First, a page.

crimes. In this sense, investigation naturally becomes the central link of criminal

proceedings and the substantive method of identifying case facts. Consequently,

the role of prosecution in the discovery of facts is likely to be weakened and prosecutors cannot act as a check on the police, including by questioning their confirmation bias.



3.3.3 Ineffective Defence

Another factor leading to the above wrongful convictions has in some cases been

the ineffective assistance of unqualified or incompetent lawyers who defend the

accused. In fact, representation by incompetent or underprepared counsels cannot

prevent, but contributes to, such convictions.

As criticized by the official media, defence lawyers were neither adequately

trained to defend those facing the death penalty in complex trials or difficult cases,

nor sufficiently prepared before trial to conduct independent investigations into

the uncertainty of the evidence. Even if some false or coerced evidence could be

found, they were often unable to adequately refute the flawed evidence of guilt

against the innocent accused. Together with the propensity of judges to be prejudiced against the accused in these cases, it is essential for those potentially facing

severe punishments to have a qualified defense lawyer to provide them with effective legal aid in criminal proceedings.

Sometimes, even with a competent lawyer, it is still difficult for an accused to

raise the issue of a coerced confession, because doing so might be against his

attorney’s self-interest in practice. It is worthy of note that Article 306 of China’s

Criminal Law (CL)66 provides for both criminal liability and a prison term of up to



65See Yang Tao,



“What Progress Criminal Procedure Law Has Made From SHE Xianglin to ZHAO

Zuohai?”, Oriental Net (11 May 2010), available at: http://view.news.qq.com/a/20100511/000002.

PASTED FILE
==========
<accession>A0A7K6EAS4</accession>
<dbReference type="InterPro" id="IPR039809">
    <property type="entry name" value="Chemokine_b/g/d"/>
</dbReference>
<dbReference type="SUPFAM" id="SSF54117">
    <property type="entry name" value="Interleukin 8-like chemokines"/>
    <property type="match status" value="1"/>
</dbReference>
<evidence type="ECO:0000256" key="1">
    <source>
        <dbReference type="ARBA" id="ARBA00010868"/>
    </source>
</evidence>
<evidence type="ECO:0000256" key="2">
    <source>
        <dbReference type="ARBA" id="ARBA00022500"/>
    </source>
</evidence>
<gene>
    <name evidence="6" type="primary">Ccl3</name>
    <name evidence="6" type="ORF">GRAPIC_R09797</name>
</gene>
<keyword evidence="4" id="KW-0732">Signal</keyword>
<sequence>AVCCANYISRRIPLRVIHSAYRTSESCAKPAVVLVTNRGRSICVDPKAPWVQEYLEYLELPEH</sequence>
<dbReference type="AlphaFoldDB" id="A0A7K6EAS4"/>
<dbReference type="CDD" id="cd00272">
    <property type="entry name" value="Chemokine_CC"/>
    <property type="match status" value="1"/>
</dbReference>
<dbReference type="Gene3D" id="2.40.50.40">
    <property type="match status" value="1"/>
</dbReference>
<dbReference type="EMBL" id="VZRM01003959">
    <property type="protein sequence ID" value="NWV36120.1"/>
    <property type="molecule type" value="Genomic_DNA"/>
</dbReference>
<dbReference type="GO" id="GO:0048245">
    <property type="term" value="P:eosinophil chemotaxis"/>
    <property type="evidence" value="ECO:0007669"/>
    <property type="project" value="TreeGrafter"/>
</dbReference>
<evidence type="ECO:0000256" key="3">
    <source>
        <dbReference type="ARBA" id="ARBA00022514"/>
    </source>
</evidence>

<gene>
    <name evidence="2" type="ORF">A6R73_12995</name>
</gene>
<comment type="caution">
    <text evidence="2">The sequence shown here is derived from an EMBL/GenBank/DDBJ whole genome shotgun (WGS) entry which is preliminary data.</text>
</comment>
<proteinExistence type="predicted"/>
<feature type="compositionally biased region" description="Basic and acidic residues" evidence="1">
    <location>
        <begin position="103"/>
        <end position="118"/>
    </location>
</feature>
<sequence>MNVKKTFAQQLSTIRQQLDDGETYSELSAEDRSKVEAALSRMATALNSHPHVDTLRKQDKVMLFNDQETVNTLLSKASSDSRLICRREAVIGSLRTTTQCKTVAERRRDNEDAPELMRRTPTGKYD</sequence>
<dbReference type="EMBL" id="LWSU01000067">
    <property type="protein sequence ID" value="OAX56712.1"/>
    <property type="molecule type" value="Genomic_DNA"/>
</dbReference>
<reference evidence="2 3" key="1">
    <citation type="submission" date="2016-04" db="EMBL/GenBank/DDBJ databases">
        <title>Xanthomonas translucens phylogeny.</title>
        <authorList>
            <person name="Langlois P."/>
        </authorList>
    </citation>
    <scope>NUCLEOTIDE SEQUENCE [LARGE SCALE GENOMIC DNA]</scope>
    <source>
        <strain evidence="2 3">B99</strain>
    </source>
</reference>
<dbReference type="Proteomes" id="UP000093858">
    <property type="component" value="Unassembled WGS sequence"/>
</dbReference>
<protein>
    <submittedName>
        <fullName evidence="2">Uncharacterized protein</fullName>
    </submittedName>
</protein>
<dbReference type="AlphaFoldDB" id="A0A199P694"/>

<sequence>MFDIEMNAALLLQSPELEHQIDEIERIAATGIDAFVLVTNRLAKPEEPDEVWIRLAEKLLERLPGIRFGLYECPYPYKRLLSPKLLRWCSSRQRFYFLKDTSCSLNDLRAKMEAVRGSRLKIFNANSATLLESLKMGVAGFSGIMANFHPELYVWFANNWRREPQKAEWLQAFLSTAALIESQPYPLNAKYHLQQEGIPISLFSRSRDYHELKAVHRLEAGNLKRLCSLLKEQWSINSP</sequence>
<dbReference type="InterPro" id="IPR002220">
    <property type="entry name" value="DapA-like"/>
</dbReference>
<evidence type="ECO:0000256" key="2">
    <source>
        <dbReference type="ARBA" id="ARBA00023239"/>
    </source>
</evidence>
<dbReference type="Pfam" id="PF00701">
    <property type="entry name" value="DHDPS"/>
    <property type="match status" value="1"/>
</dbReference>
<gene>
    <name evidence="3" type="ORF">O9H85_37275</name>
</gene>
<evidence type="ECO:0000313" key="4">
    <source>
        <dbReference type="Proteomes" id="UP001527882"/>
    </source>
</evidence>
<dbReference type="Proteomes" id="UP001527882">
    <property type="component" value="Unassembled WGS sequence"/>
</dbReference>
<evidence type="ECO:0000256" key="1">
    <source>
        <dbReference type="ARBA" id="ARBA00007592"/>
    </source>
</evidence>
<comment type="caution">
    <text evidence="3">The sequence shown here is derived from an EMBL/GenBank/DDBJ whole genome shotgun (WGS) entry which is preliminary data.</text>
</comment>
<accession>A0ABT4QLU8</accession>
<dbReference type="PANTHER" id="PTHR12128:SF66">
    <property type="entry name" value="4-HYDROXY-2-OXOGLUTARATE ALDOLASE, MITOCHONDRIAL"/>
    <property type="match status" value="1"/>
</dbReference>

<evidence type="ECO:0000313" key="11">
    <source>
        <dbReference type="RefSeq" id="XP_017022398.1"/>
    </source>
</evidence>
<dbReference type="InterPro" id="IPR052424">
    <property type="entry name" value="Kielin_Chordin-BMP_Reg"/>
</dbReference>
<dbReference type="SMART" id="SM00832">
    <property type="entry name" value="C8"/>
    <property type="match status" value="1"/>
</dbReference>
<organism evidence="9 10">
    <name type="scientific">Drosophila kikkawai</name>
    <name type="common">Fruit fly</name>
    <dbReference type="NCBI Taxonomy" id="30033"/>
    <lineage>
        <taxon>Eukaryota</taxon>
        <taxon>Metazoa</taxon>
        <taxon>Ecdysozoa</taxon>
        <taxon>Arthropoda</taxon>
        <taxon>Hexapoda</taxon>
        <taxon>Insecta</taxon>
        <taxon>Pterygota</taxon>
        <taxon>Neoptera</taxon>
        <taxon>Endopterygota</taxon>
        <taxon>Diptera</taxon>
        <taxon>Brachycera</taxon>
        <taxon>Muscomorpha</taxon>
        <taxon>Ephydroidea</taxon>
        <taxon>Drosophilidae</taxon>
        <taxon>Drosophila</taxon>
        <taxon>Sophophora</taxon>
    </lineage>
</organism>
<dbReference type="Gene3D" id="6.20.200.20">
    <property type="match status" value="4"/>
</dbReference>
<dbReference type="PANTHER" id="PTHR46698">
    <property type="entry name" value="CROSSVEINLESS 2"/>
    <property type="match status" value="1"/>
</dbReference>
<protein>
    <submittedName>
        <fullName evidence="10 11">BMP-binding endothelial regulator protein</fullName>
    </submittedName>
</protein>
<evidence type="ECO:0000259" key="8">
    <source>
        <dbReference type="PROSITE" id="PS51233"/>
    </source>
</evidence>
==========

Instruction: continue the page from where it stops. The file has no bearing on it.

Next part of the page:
htm.

66See Criminal Law of the People’s Republic of China, Adopted by the Second Session of the

Fifth National People’s Congress on July 1, 1979 and amended by the Fifth Session of the Eighth

National People’s Congress on March 14, 1997, available at: http://www.fmprc.gov.cn/ce/cgvienna/eng/dbtyw/jdwt/crimelaw/t209043.htm.

In the above Criminal Law, Article 306 states that “[D]uring the course of criminal procedure,

any defender, law agent destroys, falsifies evidence, assist parties concerned in destroying, falsifying evidence, threatening, luring witnesses to contravene facts, change their testimony or make

false testimony is to be sentenced to not more than three years of fixed-term imprisonment or

criminal detention; when the circumstances are severe, to not less than three years and not more

than seven years of fixed-term imprisonment.

If witnesses, testimonies, or other evidences provided, shown, used by a defender, law

agent are not true but are not falsified purposely, they do not fall into the category of falsifying

evidences.”



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seven years for defence lawyers who entice their clients to change their testimony

against facts or to give false testimony. While its overarching purpose, to ensure

that lawyers do not encourage their clients to lie, is laudable, Article 306 has been

frequently abused by police officials and prosecutors to intimidate defense counsel

from questioning the validity of any confession, even those obviously obtained by

torture.67 Regrettably, the above abuse increases counsel’s professional risk and

even remains an incentive for them to advise their clients not to recant confessions

at trials, because of a fear that they may face criminal prosecutions in defending

justice. This abuse makes it difficult for criminal suspects to adequately use legal

assistance to defend themselves, as is required by international standards.

For example, in the above cases, both defence lawyers and the accused encountered difficulties in accessing favorable evidence of factual innocence, at any stage